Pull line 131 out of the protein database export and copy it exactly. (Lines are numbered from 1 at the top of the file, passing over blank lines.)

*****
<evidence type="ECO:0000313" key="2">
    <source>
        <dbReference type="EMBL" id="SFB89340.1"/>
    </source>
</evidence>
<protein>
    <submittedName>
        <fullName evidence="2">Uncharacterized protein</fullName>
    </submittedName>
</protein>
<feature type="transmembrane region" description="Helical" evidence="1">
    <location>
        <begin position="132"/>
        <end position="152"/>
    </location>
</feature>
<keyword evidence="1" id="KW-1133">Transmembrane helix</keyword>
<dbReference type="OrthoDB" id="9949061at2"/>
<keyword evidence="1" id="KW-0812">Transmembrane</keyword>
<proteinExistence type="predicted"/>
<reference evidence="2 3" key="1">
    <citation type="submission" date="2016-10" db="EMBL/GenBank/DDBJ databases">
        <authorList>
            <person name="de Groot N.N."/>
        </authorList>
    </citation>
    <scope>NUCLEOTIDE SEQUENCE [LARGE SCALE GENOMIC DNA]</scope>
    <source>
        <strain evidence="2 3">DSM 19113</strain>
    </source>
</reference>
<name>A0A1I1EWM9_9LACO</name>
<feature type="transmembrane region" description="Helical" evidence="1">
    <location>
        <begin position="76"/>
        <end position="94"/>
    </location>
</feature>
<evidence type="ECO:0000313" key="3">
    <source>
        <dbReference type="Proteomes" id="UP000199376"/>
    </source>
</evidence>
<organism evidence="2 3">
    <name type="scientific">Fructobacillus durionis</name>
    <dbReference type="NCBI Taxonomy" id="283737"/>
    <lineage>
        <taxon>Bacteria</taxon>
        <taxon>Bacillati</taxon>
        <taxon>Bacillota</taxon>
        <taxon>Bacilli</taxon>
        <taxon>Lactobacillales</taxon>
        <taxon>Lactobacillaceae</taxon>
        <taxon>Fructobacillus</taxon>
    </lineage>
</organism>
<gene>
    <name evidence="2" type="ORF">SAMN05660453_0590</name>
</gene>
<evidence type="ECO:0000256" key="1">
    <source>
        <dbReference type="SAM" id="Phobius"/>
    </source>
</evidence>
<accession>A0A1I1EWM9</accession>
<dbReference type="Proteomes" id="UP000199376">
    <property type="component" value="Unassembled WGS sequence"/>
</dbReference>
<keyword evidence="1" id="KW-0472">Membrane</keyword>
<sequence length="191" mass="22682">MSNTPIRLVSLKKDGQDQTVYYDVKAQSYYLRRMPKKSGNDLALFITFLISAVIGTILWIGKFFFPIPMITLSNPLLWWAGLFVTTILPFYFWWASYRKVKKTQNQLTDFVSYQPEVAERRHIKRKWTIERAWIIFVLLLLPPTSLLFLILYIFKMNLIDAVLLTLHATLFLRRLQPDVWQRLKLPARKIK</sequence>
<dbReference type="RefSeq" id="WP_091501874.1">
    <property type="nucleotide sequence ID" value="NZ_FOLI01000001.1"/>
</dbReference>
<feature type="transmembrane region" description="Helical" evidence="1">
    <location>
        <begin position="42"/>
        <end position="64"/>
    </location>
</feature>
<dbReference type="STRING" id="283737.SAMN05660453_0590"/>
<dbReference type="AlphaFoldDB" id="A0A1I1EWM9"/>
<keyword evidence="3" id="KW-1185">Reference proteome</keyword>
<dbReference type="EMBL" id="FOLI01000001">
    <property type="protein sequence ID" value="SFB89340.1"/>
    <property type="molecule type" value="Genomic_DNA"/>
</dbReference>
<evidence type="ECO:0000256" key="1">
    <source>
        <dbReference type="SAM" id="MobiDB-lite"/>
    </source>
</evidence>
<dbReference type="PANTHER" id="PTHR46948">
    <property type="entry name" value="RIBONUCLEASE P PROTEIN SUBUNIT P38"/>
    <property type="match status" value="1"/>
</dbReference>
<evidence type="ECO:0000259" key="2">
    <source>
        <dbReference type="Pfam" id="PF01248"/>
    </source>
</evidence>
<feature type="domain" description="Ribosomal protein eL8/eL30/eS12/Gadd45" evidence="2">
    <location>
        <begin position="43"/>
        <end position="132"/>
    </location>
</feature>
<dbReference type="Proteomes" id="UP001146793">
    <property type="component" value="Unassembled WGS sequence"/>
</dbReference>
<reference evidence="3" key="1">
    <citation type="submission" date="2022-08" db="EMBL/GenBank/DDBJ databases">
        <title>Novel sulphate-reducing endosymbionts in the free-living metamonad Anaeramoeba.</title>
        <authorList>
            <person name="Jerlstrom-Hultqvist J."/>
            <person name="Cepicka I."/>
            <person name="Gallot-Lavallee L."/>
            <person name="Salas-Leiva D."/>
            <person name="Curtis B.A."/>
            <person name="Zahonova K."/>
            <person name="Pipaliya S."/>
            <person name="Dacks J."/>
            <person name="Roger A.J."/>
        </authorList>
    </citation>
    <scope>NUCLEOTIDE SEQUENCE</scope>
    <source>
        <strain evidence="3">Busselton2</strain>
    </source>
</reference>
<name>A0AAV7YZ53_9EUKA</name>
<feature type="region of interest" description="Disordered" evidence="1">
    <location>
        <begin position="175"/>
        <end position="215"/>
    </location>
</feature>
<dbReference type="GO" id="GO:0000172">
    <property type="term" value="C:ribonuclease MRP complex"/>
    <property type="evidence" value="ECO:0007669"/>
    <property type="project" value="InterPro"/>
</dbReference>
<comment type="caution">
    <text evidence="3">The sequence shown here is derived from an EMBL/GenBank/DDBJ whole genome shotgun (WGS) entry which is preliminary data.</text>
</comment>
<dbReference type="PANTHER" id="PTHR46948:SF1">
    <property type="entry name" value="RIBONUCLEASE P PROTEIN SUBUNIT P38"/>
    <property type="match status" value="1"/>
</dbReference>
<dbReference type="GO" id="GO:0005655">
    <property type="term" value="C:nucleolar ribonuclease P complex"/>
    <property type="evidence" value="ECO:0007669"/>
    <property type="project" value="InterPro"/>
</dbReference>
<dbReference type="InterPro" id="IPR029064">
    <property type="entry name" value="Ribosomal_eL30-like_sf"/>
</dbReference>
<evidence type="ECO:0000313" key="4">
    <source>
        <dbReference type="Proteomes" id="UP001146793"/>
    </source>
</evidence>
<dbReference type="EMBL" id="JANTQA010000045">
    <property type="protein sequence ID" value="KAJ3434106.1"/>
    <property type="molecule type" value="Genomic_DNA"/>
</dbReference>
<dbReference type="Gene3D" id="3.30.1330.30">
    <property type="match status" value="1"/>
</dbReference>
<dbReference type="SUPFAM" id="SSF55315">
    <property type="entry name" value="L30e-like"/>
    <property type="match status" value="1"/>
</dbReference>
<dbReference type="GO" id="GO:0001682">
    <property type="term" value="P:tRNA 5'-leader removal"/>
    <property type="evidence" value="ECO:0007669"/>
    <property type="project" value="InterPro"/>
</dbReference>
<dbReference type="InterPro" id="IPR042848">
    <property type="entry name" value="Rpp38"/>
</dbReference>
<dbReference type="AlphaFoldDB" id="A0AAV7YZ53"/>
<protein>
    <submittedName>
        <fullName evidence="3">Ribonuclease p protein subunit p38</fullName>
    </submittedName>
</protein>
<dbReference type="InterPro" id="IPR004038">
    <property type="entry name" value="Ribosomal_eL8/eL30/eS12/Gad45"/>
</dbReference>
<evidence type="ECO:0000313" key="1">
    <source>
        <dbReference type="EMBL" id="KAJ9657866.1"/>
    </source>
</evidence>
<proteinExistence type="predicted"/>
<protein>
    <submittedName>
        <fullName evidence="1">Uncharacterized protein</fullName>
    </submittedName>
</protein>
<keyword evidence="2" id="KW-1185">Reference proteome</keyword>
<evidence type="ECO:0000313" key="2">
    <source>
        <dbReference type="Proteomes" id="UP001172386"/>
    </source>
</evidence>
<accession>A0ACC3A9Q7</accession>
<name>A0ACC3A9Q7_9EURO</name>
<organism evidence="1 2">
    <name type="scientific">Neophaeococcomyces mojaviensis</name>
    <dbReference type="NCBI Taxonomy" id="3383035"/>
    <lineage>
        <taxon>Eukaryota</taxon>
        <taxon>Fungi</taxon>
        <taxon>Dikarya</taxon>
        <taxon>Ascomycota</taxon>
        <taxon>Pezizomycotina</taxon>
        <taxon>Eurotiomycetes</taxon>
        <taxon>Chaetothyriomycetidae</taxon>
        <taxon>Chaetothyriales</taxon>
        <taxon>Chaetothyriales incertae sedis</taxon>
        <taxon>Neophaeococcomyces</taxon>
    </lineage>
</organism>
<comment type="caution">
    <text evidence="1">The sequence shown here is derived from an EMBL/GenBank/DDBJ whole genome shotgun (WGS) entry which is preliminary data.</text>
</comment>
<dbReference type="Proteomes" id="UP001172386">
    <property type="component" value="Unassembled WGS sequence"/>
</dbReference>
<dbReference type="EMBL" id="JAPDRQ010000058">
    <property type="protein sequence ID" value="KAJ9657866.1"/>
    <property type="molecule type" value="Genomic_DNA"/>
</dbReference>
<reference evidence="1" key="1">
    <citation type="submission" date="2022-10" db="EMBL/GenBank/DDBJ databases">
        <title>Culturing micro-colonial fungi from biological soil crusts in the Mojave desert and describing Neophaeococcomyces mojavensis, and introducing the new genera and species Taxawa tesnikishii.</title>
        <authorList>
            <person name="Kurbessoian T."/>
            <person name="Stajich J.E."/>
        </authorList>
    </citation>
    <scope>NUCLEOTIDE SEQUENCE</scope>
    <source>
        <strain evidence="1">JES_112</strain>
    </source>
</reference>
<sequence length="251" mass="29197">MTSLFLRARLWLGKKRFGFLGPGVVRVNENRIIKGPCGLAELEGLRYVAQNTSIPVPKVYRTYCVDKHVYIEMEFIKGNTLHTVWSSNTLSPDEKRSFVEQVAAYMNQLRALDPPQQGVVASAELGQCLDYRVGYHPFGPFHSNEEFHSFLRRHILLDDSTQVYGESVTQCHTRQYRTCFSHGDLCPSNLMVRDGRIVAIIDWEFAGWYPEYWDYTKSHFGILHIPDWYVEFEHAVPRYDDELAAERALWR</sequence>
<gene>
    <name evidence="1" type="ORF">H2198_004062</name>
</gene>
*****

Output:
<feature type="region of interest" description="Disordered" evidence="1">